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InfoQ Homepage News Syntax Highlighting and IntelliSense support for CMake

Syntax Highlighting and IntelliSense support for CMake


Visual Studio’s support for new languages is quite powerful, but few people have the skill and determination to take advantage of it. David Golub, who brought CMake support to Visual Studio, is one such person.

The feature list for CMake Tools for Visual Studio includes

  • Syntax highlighting for CMake code
  • Member selection list boxes for CMake commands and variables
  • Tool tips giving the parameters to CMake commands
  • Brace matching for CMake code
  • Support for CMake code snippets
  • Context-sensitive help, available by pressing F1 in the Visual Studio editor while the insertion point is over a standard CMake command or variable
  • Access to the CMake GUI and documentation from the Tools menu in Visual Studio

InfoQ: For our readers who don’t know what CMake is, you can tell us what you use it for?

David Golub: CMake is a cross-platform makefile generation tool, used primarily for C/C++ programming. There are a variety of tools used to build C/C++ code on various operating systems, each using its own makefile or project file format. For example, a project may use Visual Studio project files on Windows or GNU makefiles on Linux. CMake provides a language that developers can use to specify the structure of their projects, as well as any configuration steps that must be performed, in a cross-platform manner. The CMake utility is then run to process this code and generate the appropriate makefiles or project files for the platform on which the program is being built.

At the time that I initially developed CMake Tools for Visual Studio, I was working at Organic Motion, which makes, among other products, the 3D motion capture system OpenStage. Although OpenStage only runs on Windows, the source tree is built using CMake both in order to make it easier to port the code to other platforms if the company were to choose to do so in the future and in order to take advantage of CMake’s advanced configuration features, which are in some respects more powerful than raw Visual Studio project files.

InfoQ: How much work went into making your Visual Studio plugin for CMake?

David: I developed CMake Tools for Visual Studio over the course of approximately one year, with development beginning in April 2012 and the first release candidate becoming available in May 2013. I completed the project in the time I had in the evenings and on weekends, as I was available given my professional and personal obligations.

InfoQ: Were there any aspects that were significantly easier or harder than you were expecting?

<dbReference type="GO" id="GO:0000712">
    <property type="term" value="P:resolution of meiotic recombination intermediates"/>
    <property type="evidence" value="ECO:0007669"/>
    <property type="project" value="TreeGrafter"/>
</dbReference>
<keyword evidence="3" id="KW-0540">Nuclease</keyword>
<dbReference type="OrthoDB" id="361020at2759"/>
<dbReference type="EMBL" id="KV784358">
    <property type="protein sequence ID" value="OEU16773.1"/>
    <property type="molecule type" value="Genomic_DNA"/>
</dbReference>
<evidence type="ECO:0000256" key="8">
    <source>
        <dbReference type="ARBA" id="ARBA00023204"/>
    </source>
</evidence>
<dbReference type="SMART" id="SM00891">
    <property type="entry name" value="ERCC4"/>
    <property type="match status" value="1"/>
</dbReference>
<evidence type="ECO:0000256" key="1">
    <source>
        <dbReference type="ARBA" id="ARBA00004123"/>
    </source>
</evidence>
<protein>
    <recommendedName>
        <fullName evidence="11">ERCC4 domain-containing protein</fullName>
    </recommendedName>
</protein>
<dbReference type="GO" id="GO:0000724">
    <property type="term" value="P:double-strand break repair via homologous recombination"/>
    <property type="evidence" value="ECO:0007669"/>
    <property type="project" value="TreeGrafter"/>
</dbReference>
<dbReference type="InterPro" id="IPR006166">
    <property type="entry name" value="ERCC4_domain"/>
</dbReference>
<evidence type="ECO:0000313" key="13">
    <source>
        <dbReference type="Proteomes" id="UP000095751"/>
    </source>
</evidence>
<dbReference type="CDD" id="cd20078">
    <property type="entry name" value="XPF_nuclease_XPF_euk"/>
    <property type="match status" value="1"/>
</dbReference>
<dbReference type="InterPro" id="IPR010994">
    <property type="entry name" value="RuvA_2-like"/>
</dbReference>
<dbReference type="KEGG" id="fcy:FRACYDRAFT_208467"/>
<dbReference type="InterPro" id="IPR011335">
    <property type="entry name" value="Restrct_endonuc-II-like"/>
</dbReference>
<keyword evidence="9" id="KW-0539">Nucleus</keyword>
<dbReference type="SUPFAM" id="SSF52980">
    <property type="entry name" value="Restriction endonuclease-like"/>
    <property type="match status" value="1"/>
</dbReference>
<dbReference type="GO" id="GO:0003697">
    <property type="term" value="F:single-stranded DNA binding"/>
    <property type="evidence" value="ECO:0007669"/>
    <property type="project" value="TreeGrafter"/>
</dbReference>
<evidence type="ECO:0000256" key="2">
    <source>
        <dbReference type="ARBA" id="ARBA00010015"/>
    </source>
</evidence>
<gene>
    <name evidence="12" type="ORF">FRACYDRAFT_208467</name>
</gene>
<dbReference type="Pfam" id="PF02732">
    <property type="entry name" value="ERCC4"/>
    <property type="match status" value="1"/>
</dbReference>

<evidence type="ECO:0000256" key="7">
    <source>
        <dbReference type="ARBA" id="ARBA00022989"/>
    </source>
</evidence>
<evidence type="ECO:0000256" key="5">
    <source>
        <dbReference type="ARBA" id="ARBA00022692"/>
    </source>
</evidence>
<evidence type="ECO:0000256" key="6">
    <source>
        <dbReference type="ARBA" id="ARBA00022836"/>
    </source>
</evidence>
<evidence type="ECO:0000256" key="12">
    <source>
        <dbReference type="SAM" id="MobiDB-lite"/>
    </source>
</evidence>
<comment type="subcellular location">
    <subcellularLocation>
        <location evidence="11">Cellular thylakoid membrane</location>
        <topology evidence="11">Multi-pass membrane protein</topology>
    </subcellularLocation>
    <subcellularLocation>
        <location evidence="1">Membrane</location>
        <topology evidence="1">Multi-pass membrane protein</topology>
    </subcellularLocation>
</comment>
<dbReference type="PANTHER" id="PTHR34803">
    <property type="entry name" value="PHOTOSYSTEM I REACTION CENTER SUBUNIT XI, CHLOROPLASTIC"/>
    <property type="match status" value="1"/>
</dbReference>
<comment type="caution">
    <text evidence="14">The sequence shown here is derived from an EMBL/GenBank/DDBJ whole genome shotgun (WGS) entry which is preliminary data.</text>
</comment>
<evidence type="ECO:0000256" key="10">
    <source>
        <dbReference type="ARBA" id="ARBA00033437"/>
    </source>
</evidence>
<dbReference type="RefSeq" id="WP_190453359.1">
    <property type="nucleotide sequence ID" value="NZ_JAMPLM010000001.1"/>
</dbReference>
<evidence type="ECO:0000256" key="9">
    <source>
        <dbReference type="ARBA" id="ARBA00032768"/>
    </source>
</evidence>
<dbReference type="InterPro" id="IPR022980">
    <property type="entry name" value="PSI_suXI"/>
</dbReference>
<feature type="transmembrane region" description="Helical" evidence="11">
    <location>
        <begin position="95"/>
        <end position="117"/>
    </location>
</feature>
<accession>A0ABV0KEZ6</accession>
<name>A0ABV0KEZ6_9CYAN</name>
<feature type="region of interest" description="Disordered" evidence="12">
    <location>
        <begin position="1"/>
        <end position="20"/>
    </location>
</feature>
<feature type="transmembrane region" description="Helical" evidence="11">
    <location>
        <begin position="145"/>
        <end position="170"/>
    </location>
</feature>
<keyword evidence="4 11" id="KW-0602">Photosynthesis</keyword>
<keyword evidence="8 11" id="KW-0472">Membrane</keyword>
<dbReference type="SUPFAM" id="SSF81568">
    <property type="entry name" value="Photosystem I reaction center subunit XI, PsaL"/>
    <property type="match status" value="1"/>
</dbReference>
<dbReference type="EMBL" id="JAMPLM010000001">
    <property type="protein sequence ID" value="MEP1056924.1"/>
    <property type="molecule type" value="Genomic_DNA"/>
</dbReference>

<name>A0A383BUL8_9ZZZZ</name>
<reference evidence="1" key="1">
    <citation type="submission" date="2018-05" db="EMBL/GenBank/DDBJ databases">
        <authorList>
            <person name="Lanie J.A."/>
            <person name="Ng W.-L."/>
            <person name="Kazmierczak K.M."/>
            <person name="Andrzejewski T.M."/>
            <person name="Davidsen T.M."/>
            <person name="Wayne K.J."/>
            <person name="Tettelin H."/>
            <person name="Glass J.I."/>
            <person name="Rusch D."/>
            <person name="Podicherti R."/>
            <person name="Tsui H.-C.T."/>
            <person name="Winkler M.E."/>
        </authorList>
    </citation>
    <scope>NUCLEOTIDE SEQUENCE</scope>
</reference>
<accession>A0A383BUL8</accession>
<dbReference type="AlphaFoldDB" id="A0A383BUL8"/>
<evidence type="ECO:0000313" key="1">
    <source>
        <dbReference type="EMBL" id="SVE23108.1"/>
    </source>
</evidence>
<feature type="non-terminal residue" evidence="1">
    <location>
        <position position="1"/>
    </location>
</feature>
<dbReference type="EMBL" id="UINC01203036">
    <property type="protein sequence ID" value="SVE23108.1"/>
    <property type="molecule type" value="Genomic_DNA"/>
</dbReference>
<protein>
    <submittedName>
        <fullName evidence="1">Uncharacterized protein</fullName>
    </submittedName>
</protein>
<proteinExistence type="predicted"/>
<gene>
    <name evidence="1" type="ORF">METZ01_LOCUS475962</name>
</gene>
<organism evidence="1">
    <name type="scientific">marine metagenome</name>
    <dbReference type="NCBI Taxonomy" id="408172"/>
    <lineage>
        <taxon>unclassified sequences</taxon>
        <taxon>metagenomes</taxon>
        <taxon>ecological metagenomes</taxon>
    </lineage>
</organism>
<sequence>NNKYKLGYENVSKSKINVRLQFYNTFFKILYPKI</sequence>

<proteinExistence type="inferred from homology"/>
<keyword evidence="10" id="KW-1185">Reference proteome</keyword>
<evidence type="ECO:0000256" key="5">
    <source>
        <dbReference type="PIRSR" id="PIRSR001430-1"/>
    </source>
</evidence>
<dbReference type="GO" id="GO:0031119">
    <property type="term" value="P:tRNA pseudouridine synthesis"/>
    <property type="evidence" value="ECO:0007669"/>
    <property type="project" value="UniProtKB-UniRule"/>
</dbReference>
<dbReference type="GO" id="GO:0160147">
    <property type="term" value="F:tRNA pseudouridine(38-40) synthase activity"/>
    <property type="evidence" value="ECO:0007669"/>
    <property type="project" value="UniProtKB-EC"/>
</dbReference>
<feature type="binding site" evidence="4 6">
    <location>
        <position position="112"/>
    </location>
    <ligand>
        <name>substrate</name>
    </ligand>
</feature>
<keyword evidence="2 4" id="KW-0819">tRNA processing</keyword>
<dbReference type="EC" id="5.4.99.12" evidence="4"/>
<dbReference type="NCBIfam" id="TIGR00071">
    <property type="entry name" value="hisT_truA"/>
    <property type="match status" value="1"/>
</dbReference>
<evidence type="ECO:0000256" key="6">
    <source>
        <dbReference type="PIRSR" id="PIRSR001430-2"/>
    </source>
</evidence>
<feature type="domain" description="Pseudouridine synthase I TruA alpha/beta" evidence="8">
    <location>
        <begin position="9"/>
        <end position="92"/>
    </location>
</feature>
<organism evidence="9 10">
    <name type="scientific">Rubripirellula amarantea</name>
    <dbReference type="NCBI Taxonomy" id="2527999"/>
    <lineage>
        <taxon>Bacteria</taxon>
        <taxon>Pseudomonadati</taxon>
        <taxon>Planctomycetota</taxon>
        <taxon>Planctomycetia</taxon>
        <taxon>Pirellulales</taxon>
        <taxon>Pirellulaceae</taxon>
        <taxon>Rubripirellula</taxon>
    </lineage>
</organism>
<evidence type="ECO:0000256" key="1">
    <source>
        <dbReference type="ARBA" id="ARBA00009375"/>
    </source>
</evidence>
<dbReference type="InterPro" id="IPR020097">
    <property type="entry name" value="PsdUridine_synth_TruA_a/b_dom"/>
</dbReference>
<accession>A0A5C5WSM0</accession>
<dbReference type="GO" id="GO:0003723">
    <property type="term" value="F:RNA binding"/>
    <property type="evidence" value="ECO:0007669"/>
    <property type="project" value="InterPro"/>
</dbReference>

David: The Visual Studio SDK is incredibly powerful, making it possible for developers to add full support for any programming language to what I believe to be the finest IDE available. However, in some cases the SDK documentation leaves a bit to be desired, and it took a certain amount of experimentation to figure out how to get certain features to work properly. For example, when implementing brace matching, the span objects that Visual Studio receives do not contain the indices of characters in the file but rather the indices of spaces between characters. If you attempt to highlight a single character by providing a span with starting and ending indices that are equal, then it will simply highlight nothing. Figuring out all the intricacies of the Visual Studio SDK was one of the trickiest parts.

InfoQ: What was the most difficult part of creating the plugin?

David: Parsing code for IntelliSense is different from parsing code in a compiler. The purpose of a compiler is to take syntactically valid source code and produce an executable. If the code being compiled has syntax errors, the compiler will produce the appropriate error messages and go no further. IntelliSense, on the other hand, must function while the programmer is typing. At any particular time that it is triggered, it is more likely than not that the code in the editor will not form a syntactically valid program. Also, IntelliSense parsing needs to be fast; developers expect it to appear instantaneously as they are typing. I addressed these challenges by writing a set of parsing functions that extract the information needed to respond to various IntelliSense triggers without constructing an abstract syntax tree.

David Golub is a software engineer at MongoDB, where he is a member of the MongoDB Management Service team and serves as its Windows specialist. Prior to starting at MongoDB, he studied computer science at Yale and Columbia and then worked at Organic Motion from 2012 to 2013. He also runs the web site Greater New York Roads and enjoys walking and exploring interesting places that are off the beaten path.

CMake Tools for Visual Studio is offered under the Microsoft Reciprocal License (Ms-RL).

To suggest other open source projects that should be highlighted on InfoQ, contact Jonathan Allen at

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